Examining the roots of American ‘chosenness’

2 min read

As we celebrate our nation’s birth this July Fourth with parades, fireworks, and BBQs, we revisit the year 1776 to ask about the reasons for the American Revolution. What inspired thousands of ordinary Americans to risk their lives and fight against the British, the most powerful empire in the world?

At least part of the answer is because the colonists believed that they were fighting for a religious cause.

During the 1770s and 1780s, most Americans did not draw sharp boundaries between politics and religion, and under the pressures of war they increasingly imagined the Bible as a defense of political as well as spiritual liberty.

More than any other book in the eighteenth century, the Bible framed the way that ordinary people thought about their lives. The Revolution was first and foremost about political principles, but as patriots decried British tyranny, they sought legitimation for their beliefs in the Bible.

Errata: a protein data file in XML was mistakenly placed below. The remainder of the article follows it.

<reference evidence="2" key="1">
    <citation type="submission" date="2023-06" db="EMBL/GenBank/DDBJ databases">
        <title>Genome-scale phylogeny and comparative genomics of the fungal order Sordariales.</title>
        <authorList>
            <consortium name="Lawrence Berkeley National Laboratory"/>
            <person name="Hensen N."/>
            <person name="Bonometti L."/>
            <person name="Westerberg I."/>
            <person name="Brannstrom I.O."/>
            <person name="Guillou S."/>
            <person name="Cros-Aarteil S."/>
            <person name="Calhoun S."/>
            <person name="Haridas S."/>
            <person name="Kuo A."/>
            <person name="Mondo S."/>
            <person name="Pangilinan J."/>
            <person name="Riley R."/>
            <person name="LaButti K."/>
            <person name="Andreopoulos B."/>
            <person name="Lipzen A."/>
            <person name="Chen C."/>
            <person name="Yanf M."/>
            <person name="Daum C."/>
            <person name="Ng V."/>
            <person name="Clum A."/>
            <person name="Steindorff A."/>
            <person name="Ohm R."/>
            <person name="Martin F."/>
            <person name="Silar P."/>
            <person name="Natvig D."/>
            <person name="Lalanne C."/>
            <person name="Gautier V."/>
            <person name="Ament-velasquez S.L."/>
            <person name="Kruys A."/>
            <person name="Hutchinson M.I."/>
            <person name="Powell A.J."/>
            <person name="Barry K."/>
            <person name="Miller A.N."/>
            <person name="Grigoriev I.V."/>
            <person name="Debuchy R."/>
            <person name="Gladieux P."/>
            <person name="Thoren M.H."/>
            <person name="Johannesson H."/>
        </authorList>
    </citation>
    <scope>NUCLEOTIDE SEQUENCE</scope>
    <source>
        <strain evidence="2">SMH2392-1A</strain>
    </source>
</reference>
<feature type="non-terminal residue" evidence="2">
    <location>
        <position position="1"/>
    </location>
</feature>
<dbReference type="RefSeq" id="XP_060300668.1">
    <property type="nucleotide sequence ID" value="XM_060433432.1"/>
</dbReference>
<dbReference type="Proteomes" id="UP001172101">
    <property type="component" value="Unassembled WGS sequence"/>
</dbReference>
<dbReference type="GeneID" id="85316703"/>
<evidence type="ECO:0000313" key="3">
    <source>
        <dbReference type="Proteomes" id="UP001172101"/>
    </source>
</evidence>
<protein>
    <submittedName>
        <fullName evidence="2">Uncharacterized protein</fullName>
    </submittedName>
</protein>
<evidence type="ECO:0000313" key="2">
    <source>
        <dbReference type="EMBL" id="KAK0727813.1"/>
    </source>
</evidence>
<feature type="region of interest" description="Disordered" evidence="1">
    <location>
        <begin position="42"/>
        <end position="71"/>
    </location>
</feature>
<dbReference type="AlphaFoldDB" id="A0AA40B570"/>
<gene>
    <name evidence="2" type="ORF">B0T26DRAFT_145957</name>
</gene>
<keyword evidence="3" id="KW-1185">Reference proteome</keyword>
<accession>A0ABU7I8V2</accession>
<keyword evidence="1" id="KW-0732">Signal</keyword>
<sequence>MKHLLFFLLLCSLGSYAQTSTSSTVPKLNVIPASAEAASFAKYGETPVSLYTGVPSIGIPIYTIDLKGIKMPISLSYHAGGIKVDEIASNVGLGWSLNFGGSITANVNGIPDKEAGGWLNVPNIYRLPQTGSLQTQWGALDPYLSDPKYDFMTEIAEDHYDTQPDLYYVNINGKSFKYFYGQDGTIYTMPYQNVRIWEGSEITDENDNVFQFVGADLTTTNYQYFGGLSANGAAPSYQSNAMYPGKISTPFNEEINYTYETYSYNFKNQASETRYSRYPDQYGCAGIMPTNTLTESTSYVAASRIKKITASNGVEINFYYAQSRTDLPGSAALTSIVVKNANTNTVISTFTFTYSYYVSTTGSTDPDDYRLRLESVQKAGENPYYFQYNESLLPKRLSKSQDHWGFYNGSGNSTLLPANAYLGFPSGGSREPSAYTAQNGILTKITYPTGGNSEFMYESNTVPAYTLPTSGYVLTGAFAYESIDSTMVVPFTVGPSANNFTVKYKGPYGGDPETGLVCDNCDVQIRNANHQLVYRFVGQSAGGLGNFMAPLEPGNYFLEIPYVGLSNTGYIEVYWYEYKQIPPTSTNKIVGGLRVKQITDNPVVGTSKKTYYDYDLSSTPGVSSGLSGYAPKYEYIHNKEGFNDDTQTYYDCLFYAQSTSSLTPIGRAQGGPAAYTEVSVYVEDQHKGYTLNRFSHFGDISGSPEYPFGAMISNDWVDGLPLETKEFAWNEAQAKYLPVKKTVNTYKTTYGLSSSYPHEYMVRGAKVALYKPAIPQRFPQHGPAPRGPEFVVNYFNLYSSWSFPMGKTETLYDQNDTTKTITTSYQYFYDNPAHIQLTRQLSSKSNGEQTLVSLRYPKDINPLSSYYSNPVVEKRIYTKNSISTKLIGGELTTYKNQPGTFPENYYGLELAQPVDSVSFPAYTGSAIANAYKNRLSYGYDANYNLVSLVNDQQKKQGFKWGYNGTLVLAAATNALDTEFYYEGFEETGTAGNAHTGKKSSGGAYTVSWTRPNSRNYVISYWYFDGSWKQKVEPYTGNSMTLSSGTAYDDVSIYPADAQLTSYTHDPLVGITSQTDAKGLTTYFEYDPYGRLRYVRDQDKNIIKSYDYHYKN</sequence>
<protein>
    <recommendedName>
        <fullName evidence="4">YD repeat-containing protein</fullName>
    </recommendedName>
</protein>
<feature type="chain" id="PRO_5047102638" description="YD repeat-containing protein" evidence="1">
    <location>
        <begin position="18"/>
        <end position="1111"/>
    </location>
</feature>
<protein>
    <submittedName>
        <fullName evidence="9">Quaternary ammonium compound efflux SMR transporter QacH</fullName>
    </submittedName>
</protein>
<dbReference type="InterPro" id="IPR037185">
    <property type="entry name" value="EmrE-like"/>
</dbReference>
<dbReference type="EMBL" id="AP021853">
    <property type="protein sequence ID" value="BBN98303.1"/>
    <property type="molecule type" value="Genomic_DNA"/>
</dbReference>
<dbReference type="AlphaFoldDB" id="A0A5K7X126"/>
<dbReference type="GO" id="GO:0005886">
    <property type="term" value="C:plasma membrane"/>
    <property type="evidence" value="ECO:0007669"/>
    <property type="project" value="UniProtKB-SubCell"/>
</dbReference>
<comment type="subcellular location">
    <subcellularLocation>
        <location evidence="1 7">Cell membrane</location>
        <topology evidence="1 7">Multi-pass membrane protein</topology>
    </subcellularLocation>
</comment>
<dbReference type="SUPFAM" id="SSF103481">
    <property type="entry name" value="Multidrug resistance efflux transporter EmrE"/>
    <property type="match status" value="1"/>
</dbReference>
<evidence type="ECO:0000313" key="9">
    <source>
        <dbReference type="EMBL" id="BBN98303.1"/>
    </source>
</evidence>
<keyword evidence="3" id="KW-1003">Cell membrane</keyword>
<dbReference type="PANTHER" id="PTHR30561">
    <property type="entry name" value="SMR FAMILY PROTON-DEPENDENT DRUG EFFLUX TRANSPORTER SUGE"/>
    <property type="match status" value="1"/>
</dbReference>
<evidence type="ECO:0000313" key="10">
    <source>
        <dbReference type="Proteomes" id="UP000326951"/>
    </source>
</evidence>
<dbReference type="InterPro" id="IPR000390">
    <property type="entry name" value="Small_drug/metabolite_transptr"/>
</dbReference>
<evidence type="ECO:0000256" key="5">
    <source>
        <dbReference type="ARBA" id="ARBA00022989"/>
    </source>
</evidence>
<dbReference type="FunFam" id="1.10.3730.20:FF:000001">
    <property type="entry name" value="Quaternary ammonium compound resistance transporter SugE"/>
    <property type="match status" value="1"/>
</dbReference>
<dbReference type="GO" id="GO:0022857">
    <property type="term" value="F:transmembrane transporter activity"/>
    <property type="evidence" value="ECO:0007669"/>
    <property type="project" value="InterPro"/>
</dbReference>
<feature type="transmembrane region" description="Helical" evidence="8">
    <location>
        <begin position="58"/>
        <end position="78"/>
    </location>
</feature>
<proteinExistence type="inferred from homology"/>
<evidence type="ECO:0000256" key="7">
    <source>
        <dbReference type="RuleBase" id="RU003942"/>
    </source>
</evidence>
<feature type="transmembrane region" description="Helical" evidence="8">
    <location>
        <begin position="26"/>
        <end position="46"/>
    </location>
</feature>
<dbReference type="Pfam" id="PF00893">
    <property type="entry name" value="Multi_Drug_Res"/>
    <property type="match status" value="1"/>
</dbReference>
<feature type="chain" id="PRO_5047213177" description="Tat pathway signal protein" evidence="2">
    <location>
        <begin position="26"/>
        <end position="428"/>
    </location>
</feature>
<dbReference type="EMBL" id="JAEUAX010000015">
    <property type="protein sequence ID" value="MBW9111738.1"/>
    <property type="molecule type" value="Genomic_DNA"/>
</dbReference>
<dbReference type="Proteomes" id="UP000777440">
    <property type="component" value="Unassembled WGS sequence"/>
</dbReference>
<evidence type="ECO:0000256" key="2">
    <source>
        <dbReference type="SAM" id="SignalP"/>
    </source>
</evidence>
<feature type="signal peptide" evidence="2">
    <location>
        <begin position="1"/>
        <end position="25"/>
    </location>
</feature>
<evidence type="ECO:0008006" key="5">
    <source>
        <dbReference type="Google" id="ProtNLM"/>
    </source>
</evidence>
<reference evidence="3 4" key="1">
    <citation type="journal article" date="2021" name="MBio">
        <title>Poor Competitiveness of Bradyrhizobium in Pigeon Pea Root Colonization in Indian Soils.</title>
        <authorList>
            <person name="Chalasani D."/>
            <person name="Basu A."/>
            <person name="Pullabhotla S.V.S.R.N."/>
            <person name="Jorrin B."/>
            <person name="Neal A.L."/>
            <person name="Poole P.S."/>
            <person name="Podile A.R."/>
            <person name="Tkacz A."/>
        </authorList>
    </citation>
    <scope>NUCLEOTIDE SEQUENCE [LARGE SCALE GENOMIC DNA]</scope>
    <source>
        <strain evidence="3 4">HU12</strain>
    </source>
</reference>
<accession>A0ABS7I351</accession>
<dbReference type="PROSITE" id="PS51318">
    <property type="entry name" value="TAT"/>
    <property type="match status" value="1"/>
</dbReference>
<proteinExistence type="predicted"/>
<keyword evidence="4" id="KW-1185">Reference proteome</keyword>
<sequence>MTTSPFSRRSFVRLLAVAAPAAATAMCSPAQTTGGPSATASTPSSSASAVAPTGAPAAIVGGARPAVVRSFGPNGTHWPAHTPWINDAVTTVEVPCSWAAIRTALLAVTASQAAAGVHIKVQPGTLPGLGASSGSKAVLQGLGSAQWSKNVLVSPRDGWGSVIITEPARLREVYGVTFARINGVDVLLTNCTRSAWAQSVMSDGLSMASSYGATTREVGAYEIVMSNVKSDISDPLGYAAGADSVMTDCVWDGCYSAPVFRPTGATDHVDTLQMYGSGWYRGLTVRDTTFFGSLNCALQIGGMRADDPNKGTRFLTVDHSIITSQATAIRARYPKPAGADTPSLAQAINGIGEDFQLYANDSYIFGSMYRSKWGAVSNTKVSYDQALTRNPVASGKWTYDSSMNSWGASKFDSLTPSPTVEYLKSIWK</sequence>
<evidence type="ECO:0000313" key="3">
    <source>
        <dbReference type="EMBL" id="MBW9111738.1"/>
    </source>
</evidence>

What they discovered is that the Bible could be reinterpreted as a defense of a republican form of government. As John Adams insisted, the Bible “is the most Republican Book in the world.” This was a dramatic transformation: for centuries Christians had assumed that monarchy was God’s will.

Perhaps no biblical story was more inspirational for American patriots than Exodus, the story of the enslavement of the Israelites and their journey to freedom.